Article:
Lunghi, C., Lo Verde, L. & Alais, D. (2017). Touch Accelerates Visual Awareness, Iperception, 1 (8), 2041669516686986. PDF

To efficiently interact with the external environment, our nervous system combines information arising from different sensory modalities. Recent evidence suggests that cross-modal interactions can be automatic and even unconscious, reflecting the ecological relevance of cross-modal processing. Here, we use continuous flash suppression (CFS) to directly investigate whether haptic signals can interact with visual signals outside of visual awareness. We measured suppression durations of visual gratings rendered invisible by CFS either during visual stimulation alone or during visuo-haptic stimulation. We found that active exploration of a haptic grating congruent in orientation with the suppressed visual grating reduced suppression durations both compared with visual-only stimulation and to incongruent visuo-haptic stimulation. We also found that the facilitatory effect of touch on visual suppression disappeared when the visual and haptic gratings were mismatched in either spatial frequency or orientation. Together, these results demonstrate that congruent touch can accelerate the rise to consciousness of a suppressed visual stimulus and that this unconscious cross-modal interaction depends on visuo-haptic congruency. Furthermore, since CFS suppression is thought to occur early in visual cortical processing, our data reinforce the evidence suggesting that visuo-haptic interactions can occur at the earliest stages of cortical processing.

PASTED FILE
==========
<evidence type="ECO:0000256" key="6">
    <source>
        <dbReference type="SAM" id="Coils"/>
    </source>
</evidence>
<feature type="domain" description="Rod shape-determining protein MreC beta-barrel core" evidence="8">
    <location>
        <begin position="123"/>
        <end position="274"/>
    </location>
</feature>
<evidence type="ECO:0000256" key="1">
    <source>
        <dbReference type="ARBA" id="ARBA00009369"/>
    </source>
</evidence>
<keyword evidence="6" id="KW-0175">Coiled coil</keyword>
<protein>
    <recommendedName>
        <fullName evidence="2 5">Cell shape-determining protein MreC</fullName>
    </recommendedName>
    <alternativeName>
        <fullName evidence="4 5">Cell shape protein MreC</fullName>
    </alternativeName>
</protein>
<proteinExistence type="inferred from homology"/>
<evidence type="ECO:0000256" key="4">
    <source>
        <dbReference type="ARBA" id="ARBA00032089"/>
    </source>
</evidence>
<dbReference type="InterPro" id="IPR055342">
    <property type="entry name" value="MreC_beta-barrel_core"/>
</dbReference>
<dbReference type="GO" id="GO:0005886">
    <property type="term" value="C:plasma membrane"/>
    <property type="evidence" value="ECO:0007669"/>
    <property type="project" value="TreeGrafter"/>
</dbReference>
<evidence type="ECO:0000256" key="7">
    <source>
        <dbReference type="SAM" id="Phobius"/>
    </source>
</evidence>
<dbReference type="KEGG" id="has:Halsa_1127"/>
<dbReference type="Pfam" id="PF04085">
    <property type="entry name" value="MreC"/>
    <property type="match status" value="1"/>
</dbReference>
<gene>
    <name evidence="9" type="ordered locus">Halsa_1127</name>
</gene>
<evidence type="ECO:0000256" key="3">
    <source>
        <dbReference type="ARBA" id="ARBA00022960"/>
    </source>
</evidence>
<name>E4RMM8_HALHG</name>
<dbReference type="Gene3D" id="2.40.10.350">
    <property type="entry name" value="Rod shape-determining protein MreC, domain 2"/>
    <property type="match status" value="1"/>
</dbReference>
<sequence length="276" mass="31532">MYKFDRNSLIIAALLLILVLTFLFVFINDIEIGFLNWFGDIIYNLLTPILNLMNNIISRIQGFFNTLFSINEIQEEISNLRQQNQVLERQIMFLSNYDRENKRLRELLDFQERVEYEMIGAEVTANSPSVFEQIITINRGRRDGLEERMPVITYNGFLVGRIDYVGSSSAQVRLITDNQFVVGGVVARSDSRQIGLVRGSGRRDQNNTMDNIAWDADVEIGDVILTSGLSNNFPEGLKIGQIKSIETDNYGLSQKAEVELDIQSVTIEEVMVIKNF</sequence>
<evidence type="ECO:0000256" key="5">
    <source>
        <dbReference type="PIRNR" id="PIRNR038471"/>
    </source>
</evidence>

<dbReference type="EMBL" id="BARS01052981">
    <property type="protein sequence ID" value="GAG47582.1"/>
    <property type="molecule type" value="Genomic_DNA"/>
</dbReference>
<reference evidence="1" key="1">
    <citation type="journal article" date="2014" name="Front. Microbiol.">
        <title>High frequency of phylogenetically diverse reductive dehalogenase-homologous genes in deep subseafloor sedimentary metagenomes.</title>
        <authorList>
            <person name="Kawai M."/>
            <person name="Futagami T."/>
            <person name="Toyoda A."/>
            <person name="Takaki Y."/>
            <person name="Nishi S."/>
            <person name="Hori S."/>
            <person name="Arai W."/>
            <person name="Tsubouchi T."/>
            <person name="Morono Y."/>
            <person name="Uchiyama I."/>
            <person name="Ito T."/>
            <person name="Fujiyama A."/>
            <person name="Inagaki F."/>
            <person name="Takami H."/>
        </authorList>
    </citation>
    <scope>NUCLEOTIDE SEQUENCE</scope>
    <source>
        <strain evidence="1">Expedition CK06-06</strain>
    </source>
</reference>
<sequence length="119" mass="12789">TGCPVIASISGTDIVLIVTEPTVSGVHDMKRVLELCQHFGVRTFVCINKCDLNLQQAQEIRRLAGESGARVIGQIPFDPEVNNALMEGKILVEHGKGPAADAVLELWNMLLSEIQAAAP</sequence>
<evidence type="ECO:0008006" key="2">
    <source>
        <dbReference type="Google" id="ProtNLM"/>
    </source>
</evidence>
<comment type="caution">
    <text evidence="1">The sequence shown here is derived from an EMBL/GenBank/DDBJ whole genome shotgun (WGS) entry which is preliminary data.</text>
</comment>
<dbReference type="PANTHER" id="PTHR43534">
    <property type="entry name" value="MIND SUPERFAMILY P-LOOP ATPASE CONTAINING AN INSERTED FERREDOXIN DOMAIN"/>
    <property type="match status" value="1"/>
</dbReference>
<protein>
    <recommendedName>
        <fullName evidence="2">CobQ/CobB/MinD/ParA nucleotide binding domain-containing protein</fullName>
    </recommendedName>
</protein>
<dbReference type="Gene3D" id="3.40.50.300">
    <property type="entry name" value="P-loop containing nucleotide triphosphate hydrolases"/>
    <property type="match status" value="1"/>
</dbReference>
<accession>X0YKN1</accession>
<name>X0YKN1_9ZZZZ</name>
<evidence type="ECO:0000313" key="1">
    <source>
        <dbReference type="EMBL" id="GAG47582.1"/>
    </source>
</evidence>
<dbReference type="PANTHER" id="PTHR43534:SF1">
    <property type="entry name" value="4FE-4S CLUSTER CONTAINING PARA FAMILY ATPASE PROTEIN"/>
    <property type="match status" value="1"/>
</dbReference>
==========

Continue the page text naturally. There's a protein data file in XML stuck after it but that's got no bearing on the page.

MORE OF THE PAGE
Lo Verde, L., Morrone, M. C. & Lunghi, C. (2017). Early Cross-modal Plasticity in Adults, J Cogn Neurosci, 3 (29), 520-529. PDF

It is known that, after a prolonged period of visual deprivation, the adult visual cortex can be recruited for nonvisual processing, reflecting cross-modal plasticity. Here, we investigated whether cross-modal plasticity can occur at short timescales in the typical adult brain by comparing the interaction between vision and touch during binocular rivalry before and after a brief period of monocular deprivation, which strongly alters ocular balance favoring the deprived eye. While viewing dichoptically two gratings of orthogonal orientation, participants were asked to actively explore a haptic grating congruent in orientation to one of the two rivalrous stimuli. We repeated this procedure before and after 150 min of monocular deprivation. We first confirmed that haptic stimulation interacted with vision during rivalry promoting dominance of the congruent visuo-haptic stimulus and that monocular deprivation increased the deprived eye and decreased the nondeprived eye dominance. Interestingly, after deprivation, we found that the effect of touch did not change for the nondeprived eye, whereas it disappeared for the deprived eye, which was potentiated after deprivation. The absence of visuo-haptic interaction for the deprived eye lasted for over 1 hr and was not attributable to a masking induced by the stronger response of the deprived eye as confirmed by a control experiment. Taken together, our results demonstrate that the adult human visual cortex retains a high degree of cross-modal plasticity, which can occur even at very short timescales.